polski: Myszołap rdzawoskrzydły

The grasshopper buzzard (Butastur rufipennis) is a species of bird of prey in the family Accipitridae which is found in a narrow zone of sub-Saharan Africa north of the equator.


The grasshopper buzzard forms a superspecies with the white-eyed buzzard (Butastur teesa), rufous-winged buzzard (Butastur liventer), and grey-faced buzzard (Butastur indicus) all of which occur in Asia.[2]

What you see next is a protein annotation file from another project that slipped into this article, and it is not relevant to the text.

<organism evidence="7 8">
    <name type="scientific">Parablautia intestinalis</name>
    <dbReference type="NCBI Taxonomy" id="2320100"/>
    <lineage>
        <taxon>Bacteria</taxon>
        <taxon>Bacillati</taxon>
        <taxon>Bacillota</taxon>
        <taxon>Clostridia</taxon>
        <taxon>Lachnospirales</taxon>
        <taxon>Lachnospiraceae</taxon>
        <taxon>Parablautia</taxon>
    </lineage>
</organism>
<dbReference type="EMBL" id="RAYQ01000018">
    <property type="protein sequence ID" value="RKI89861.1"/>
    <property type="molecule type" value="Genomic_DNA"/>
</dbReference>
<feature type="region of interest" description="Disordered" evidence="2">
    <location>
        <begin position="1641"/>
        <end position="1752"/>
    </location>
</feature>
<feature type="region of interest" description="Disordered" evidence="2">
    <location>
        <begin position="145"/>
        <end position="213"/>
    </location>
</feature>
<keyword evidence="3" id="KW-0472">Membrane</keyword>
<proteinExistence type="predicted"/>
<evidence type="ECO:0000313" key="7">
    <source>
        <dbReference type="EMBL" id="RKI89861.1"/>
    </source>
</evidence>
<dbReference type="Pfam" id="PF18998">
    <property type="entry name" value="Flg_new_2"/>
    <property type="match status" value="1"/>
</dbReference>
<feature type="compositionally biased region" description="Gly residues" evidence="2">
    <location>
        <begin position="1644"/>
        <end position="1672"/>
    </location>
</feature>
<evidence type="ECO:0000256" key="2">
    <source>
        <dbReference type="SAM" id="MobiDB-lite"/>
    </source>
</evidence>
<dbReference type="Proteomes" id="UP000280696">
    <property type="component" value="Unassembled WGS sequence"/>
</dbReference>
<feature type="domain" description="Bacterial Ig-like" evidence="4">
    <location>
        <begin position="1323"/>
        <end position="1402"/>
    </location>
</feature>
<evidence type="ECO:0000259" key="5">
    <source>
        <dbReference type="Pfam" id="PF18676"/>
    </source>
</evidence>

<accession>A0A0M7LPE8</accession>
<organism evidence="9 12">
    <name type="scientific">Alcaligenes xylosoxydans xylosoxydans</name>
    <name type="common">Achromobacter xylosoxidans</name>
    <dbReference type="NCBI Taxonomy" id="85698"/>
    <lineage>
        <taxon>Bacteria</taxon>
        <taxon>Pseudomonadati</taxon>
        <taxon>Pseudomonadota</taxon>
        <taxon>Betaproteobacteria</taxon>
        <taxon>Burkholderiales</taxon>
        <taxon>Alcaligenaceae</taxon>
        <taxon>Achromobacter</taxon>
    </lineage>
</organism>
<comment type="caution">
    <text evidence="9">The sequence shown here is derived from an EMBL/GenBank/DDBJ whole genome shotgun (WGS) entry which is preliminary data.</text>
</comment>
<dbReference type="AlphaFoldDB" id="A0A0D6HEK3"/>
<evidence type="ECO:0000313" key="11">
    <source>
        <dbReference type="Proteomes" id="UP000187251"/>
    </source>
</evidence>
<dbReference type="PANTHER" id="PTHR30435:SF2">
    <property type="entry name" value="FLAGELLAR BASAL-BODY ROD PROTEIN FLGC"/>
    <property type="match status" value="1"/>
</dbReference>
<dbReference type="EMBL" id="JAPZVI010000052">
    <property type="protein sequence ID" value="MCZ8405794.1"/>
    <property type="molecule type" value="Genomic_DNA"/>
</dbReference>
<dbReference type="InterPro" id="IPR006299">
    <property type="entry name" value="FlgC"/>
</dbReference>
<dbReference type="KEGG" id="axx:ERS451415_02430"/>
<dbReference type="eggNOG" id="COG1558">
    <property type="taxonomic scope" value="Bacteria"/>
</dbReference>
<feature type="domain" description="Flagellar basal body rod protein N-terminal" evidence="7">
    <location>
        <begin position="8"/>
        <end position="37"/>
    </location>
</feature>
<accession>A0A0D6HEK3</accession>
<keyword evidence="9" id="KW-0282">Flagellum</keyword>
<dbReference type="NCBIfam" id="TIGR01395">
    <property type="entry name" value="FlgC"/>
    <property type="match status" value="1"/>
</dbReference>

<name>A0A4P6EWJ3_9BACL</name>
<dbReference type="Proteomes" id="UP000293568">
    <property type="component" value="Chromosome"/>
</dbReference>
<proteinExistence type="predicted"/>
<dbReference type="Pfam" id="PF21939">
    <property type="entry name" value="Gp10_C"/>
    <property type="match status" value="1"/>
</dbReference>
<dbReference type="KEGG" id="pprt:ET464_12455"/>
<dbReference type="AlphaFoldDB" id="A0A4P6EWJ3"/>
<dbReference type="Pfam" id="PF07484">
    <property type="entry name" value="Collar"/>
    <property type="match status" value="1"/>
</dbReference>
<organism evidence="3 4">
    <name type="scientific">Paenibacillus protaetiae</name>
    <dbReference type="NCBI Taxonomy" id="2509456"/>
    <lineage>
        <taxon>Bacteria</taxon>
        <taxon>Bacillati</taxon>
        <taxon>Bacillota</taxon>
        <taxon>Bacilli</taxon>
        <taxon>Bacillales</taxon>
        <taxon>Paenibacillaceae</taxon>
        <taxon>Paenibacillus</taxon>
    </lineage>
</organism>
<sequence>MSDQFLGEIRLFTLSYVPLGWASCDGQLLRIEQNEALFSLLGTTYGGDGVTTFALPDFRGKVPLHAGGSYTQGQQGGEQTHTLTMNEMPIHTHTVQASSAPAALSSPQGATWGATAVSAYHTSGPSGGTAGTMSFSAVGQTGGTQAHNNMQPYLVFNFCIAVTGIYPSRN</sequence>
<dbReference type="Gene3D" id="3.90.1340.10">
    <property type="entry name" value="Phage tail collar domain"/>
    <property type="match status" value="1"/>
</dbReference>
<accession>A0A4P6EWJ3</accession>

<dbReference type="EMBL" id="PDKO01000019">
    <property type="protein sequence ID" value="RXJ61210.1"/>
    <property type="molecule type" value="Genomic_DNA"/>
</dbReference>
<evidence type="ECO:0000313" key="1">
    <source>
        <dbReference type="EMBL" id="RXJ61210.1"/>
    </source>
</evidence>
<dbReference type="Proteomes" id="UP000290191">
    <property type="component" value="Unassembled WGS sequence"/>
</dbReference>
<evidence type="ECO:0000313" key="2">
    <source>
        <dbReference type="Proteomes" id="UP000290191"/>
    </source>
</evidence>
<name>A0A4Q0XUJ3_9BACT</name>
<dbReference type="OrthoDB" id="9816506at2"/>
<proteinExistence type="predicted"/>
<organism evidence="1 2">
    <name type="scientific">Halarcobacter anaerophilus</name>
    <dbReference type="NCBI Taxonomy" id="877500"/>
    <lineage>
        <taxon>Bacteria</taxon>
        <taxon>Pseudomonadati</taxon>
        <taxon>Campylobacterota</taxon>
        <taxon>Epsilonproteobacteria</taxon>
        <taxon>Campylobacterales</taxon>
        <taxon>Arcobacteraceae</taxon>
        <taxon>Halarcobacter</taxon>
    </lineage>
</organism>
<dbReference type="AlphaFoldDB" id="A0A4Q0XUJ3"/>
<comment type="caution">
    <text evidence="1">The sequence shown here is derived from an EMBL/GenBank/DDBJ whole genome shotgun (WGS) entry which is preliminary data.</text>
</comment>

The adult grasshopper buzzard is grey brown above with a darker head and dark shaft streaks on all of its feathers. The feathers of the mantle and lesser coverts are narrowly with fringed rufous in fresh plumage, although this wears off. The grey tail has faint brown bars. The greater coverts and primary feathers are light rufous, the primaries are tipped with black, and form a conspicuous reddish patch in flight. The secondary feathers are rufous shading to dark brown towards the tip, which is white. The chin and throat are whitish, with three black streaks on either side of throat. The breast is rufous and has narrow shaft streaks of black, the belly and thighs are also rufous but lack markings. The axillary feathers are greyish brown, spotted with white or buff. The under wing coverts and wing lining are white. The eyes, legs, and cere are yellow. The bill has a black tip and a yellow base. The female is slightly larger than the male. Juveniles have a bright brownish-red head and nape with dark shaft streaks, and as they age, the crown becomes the same colour as the back, the tail acquires bars, and the rufous edges on the mantle and coverts become less distinct.[3] The length of the grasshopper buzzard is 30–35 cm (12–14 in); the wingspan: 90 cm (35 in) and the weight is 310–340 g (11–12 oz) for the males and 300–380 g (11–13 oz) for the females.[4]